Moose Lake Star Gazette - Serving Carlton and Pine Counties Since 1895

By Lois E. Johnson
Moose Lake Star-Gazette 

Mercy Hospital chooses to partner with Essentia

 

October 31, 2019



The Mercy Hospital Board of Directors passed a motion to explore a partnership with Essentia Health at the meeting of the board on Monday, Oct. 28. The proposal from Essentia Health was the closest to what the board was looking for, said Board Member Sue Pederson, the author of the motion.

The board also passed a motion to retain Attorney Konrad Friedman for assistance with the exploration of the partnership. CEO Mike Youso, Board Chair Kelly Goeb, the attorney, and Board Members Jon Lund and Tim Zwickey were appointed to the sub-committee that will meet with representatives of Essentia Health during the exploration process.

The Mercy Hospital Board of Directors voted unanimously to request proposals to partner with a larger health care system on August 26.

Earlier in that meeting, Maureen Swan of Medtrend, Inc. of Minneapolis gave a presentation about the market trend in rural healthcare in Minnesota.

Swan said that some hospitals have had to close because of the high number of Medicare and Medicaid reimbursements and bad debt.

“Rural hospitals have been facing a slow-moving crisis in the last 10 years,” she said. “There have been four hospital closures, all in the rural area. Rural hospitals are the toughest to keep operating.”

Five proposals had been received and were discussed at a special closed meeting of the board on Oct. 21.

The meeting on Oct. 28 was also closed for approximately 40 minutes before it was re-opened and the motion was made about exploring the partnership with Essentia Health.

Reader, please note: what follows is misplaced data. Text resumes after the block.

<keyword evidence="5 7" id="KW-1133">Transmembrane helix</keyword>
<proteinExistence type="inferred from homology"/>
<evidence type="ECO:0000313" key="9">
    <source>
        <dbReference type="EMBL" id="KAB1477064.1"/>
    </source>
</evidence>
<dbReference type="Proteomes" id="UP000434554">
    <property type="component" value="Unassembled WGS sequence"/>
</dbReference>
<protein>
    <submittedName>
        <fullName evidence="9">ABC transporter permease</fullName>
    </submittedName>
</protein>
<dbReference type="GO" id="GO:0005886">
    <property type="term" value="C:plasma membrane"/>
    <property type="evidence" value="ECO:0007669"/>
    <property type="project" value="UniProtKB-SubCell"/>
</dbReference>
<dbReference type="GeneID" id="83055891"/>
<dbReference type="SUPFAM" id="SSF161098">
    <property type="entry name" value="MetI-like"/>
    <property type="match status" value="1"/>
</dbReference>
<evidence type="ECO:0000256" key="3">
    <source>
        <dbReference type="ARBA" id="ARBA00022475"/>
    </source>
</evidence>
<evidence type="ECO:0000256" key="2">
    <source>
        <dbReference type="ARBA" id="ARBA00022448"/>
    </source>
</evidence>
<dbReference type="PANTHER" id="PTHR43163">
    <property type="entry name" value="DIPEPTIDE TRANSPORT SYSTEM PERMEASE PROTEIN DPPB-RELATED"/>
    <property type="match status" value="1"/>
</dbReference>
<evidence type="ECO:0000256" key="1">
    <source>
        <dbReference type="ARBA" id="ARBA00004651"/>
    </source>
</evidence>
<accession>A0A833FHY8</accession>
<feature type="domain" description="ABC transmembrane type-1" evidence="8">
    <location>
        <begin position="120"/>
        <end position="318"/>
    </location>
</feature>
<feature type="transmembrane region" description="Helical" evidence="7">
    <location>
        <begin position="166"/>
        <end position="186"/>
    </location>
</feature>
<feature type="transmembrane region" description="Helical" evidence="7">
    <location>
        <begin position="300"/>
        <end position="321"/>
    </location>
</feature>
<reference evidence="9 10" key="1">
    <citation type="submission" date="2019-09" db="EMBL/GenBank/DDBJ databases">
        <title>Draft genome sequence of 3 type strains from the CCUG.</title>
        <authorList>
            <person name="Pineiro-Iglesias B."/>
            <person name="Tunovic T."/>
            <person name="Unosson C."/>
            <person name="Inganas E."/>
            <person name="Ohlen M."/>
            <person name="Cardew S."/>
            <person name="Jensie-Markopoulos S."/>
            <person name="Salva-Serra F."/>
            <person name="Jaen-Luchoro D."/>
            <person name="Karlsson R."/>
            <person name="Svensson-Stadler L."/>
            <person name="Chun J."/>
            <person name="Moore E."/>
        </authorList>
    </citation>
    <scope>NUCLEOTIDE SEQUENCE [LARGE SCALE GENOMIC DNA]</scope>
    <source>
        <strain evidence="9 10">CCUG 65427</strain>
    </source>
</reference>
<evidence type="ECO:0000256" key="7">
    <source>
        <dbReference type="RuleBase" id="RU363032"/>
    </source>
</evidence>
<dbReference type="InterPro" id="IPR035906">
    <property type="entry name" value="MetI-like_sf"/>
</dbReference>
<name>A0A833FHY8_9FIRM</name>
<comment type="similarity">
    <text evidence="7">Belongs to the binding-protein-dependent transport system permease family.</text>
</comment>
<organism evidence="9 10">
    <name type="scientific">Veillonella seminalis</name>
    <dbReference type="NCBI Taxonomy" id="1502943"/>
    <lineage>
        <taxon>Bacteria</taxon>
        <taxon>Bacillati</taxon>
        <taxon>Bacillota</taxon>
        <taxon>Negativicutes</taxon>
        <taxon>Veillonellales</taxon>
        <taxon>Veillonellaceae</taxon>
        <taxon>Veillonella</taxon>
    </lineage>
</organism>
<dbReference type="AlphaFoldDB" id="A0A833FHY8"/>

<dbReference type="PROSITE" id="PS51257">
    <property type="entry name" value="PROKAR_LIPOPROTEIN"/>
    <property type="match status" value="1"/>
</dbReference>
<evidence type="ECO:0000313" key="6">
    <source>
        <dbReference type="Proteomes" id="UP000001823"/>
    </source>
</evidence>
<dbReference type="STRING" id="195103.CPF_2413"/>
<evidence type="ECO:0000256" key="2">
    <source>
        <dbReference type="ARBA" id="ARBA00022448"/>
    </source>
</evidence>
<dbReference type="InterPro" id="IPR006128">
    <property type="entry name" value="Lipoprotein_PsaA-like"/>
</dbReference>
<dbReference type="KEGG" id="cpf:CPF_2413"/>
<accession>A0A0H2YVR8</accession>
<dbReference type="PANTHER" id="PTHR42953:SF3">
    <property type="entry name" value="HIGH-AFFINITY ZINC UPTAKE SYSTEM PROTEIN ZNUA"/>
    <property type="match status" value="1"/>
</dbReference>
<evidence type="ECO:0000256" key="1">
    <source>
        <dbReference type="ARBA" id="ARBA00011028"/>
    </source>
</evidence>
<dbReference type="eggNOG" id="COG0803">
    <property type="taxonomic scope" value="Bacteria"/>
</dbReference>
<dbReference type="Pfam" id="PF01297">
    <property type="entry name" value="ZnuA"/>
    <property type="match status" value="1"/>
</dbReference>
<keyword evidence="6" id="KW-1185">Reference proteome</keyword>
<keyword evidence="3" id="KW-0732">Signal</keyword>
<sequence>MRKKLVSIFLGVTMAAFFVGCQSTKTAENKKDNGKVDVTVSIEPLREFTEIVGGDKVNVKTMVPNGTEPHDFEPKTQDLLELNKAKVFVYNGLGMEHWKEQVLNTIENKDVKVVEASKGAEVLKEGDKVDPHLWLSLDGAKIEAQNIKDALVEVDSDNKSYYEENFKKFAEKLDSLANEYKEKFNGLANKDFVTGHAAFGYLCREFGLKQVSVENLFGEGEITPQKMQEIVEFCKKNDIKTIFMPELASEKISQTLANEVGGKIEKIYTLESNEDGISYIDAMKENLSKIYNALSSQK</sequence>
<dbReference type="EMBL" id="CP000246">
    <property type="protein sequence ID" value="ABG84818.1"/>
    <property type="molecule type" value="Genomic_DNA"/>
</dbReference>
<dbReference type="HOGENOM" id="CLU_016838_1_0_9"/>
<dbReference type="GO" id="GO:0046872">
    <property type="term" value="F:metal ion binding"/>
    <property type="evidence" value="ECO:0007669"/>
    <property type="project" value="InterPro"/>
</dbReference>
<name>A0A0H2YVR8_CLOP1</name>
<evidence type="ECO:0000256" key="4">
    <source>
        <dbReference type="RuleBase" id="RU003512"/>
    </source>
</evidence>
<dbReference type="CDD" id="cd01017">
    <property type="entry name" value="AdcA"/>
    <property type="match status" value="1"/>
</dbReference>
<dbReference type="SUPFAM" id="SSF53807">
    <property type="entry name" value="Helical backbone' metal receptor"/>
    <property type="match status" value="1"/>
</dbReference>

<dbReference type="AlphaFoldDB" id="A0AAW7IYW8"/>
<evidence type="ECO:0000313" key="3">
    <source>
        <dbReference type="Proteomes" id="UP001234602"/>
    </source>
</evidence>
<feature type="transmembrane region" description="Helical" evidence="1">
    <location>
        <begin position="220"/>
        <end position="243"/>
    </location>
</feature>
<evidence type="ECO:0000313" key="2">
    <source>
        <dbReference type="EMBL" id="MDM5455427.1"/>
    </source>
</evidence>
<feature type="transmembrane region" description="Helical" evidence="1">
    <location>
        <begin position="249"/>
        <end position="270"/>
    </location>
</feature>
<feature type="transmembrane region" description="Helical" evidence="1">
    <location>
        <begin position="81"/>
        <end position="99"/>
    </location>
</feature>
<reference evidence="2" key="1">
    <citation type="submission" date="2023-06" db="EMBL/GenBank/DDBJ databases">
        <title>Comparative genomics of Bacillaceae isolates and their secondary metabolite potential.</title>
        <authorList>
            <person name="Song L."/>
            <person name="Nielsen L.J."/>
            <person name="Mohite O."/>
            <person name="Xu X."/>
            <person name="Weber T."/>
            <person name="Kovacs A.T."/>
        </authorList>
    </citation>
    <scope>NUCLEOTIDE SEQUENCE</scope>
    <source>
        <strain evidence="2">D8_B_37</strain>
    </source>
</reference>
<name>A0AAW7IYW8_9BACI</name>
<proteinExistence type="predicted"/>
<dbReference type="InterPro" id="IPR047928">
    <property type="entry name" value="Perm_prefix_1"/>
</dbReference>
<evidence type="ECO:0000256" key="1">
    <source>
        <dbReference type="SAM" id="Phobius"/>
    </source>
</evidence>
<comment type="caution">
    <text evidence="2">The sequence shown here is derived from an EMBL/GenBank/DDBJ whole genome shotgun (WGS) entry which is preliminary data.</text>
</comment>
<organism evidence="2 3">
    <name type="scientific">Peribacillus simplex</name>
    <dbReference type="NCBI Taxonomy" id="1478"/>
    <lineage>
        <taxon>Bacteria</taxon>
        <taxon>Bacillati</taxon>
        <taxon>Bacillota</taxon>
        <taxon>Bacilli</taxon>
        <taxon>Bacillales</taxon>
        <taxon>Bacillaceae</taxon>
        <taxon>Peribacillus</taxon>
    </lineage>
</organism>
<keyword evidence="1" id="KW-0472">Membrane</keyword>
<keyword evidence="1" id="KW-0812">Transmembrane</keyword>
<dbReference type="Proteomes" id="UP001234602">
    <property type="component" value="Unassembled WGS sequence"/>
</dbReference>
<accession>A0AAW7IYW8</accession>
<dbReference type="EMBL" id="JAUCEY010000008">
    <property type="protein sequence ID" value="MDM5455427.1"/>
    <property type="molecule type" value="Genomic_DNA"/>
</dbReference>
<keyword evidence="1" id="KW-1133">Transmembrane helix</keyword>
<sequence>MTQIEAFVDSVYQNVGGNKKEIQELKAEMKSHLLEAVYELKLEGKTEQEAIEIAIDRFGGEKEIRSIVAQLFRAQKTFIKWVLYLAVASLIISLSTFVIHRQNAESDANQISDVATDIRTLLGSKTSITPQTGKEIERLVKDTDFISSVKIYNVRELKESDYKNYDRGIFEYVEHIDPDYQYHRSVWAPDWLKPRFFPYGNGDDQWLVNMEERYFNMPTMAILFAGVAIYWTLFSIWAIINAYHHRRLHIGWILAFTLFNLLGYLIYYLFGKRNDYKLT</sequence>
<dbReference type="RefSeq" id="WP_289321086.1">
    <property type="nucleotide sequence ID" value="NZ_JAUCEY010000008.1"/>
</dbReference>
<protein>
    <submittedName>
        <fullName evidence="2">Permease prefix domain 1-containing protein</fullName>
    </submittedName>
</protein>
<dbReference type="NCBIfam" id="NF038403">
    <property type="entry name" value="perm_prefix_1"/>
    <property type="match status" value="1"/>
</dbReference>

Anna Koski, Supervisor of the Diagnostic Imaging Department, gave a report earlier in the meeting about Breast Cancer Awareness Week. She explained the different types of diagnostic equipment that were used at Mercy Hospital over the years until the current 3D mammographic equipment was installed.

“Digital mammography equipment was installed in 2010,” she said. “It was much better equipment than we had used in the past. But, within seven years, it was no longer compliant. That’s when Mercy Hospital opted to purchase 3D mammographic equipment. We were the first in the area that had it.”

Koski explained that the new equipment is state-of-the-art and sees tissue in layers.

“Small nodules and calcification can be detected so much better that it is amazing,” she said. “Cancer can be detected 15 months earlier and finds 41 percent more invasive cancers. The five-year survival rate is almost 100 percent.”

Koski said that the average number of women that receive mammograms each month is 85. That adds up to 1,200 a year. Breast abnormalities in men can also be checked with the equipment, she added.

“If something is found, the new machine enables biopsies to be done without anesthesia,” she said.

There are four technicians on staff in the Diagnostic Imaging Department, with one more to be trained shortly, she added.

The next meeting of the board is Monday, Nov. 25, at 5:30 p.m. in the board room at Mercy Hospital.

 

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